‘Through The Night,’ An Audiovisual Ode To Latinx and Black Mothers

Through The Night Documentary BELatina Latinx
Photo courtesy of Through The Night.

This year, Afro-Latina director Loira Limbal celebrated Mother’s Day with the premiere of her documentary ‘Through the Night,’ a cinema verité portrait of three working mothers in New York whose lives intersect in a 24-hour daycare center.

One mother works the night shift as an essential worker at a hospital; another works three jobs to support her family, and a third woman has cared for the children of parents who have nowhere else to turn for more than two decades.

“The film is a love letter to single mothers and caregivers. It elevates the voices and stories of women of color who are often invisibilized or pushed into the margins of our society,” said Limbal.

As The Guardian explained in its review of the documentary, ‘Through the Night’ advocates a restructuring of the U.S. economy and a “reorientation of values toward the often denigrated ‘women’s work.'”

Caregiving work, as Limbal sees it, is visionary – “there’s nothing small or safe about it, particularly in the context of being a Black person, an undocumented person, or a trans or queer person.” She pointed to a guiding quote by the African-American studies scholar Saidiya Hartman, that “care is the antidote to violence.” Tenderness served as Through the Night’s “north star,” said Limbal, both as a political value, “because I believe it to be radical when placed in the context of the lives of people of color,” and as an aesthetic mode, “because a lot of films on our communities, particularly in the documentary world, [focus] on the struggles and violence that we face. There are far fewer films just about everyday lives. And yes, we’re up against a lot, that’s important, but I think it’s equally important for us to see ourselves living.”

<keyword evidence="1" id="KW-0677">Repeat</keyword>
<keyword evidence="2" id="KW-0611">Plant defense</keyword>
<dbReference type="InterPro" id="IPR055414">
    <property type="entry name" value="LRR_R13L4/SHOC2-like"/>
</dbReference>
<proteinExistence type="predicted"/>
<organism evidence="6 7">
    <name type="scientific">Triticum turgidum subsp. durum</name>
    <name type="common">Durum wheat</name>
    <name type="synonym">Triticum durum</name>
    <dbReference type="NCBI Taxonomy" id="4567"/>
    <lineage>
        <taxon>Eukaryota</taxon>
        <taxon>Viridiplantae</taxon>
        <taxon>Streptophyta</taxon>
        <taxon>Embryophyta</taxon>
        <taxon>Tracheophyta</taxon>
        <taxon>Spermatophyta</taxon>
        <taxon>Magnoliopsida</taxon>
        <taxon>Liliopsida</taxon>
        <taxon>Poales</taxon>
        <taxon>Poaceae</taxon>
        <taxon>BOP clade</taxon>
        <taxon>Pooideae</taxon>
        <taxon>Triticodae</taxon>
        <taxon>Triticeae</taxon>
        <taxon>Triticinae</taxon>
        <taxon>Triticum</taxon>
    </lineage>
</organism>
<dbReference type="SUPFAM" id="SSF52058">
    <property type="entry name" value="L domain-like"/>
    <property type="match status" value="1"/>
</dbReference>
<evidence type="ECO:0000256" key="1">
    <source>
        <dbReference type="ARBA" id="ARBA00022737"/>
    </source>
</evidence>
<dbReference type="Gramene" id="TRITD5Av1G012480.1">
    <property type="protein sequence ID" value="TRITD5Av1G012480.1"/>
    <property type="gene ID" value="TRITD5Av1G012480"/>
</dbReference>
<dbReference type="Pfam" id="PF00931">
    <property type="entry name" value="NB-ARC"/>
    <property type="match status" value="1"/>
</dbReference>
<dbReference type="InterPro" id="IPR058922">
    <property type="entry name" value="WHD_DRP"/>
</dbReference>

“Child care is necessary for parents—particularly mothers—to work and earn an income, yet it has become an increasingly crushing expense…Over the past two decades, the cost of child care has more than doubled, while wages have remained mostly stagnant,” writes the Center for American Progress in a 2019 report. The disparities are especially prevalent for Black mothers, who “are more likely to be in the labor force than mothers of any other race.”

Through The Night’ is undoubtedly an urgent portrait and a manifesto to the hard work of millions of women who keep the world going.